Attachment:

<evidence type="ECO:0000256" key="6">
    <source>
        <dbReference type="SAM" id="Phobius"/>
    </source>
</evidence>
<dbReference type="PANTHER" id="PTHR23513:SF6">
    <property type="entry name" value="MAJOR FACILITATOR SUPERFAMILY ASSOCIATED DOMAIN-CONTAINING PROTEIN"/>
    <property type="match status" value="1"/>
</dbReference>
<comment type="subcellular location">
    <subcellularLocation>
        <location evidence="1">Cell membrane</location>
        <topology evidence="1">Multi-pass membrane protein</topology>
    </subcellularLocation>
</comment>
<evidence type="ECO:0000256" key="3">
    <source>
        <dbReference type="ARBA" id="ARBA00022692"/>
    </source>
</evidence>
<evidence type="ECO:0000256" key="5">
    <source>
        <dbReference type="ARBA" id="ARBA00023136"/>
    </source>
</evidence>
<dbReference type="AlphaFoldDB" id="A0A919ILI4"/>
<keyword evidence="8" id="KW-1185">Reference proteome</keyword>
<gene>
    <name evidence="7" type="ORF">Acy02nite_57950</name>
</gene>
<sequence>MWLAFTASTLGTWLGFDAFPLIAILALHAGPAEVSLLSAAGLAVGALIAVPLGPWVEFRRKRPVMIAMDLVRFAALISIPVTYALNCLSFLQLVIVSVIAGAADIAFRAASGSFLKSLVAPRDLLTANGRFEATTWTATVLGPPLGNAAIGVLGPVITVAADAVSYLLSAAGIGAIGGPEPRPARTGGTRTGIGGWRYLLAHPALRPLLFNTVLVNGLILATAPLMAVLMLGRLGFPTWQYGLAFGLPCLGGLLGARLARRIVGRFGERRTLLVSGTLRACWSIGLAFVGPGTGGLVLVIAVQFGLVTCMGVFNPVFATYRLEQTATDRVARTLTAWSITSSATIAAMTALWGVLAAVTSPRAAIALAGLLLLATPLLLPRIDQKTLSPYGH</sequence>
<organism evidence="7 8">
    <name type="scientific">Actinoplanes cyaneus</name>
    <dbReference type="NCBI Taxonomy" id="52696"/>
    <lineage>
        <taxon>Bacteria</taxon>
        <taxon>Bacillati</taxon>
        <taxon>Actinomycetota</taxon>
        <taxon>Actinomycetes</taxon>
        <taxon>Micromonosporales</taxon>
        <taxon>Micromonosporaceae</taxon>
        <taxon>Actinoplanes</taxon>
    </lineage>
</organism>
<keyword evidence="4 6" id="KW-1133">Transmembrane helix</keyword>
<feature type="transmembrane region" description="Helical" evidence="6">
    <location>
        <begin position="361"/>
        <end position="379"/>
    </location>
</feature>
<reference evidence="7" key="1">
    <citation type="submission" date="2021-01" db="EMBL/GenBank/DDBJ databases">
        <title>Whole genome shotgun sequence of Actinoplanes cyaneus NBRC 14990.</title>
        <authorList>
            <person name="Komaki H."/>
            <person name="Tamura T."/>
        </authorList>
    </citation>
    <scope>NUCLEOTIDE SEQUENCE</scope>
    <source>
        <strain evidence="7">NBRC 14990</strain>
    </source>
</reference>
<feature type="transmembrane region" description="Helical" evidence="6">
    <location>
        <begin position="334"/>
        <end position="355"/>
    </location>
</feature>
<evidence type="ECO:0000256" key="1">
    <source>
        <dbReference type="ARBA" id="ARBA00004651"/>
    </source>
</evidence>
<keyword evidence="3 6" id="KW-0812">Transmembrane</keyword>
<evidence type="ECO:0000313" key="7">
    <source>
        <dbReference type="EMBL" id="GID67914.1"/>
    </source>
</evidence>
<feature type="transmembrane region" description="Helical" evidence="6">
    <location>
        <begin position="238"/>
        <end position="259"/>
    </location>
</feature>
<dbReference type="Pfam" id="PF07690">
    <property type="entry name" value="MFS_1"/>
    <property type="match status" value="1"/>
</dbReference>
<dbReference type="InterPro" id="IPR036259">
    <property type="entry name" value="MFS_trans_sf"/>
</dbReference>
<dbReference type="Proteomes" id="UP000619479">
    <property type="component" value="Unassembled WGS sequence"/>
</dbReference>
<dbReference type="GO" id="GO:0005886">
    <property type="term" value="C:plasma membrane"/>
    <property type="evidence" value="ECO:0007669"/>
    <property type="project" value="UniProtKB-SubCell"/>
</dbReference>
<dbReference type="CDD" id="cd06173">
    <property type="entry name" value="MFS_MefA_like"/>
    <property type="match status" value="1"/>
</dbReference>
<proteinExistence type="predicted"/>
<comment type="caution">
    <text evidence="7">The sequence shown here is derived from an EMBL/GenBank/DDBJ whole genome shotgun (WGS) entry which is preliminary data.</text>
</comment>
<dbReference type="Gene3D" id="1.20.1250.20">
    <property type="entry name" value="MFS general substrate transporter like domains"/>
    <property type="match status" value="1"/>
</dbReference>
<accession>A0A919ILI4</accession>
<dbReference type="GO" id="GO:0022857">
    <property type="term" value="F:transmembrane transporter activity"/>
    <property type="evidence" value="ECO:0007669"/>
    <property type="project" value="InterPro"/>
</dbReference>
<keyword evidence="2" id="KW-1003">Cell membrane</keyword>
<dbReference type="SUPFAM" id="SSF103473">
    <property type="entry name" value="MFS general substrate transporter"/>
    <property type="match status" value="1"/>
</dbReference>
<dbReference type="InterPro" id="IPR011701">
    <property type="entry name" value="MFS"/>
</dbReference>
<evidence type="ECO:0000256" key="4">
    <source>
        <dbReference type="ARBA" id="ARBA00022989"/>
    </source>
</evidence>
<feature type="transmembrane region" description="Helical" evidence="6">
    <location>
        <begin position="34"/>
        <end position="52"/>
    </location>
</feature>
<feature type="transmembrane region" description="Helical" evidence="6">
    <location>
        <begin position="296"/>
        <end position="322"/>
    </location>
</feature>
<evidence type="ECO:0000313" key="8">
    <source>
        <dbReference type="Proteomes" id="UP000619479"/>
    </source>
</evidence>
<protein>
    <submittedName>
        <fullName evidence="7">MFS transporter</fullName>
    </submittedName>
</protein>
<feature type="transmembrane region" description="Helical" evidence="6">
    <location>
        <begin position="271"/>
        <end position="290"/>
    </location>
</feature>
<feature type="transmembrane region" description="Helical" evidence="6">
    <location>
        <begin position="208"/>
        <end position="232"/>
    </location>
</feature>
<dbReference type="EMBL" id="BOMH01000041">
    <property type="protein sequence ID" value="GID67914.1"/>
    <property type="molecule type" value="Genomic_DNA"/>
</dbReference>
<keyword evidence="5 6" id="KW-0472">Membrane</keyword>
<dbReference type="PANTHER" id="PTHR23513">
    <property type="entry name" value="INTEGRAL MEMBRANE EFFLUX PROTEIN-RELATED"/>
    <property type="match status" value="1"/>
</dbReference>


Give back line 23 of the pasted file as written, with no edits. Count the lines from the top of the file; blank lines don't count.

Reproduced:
        <dbReference type="ARBA" id="ARBA00023136"/>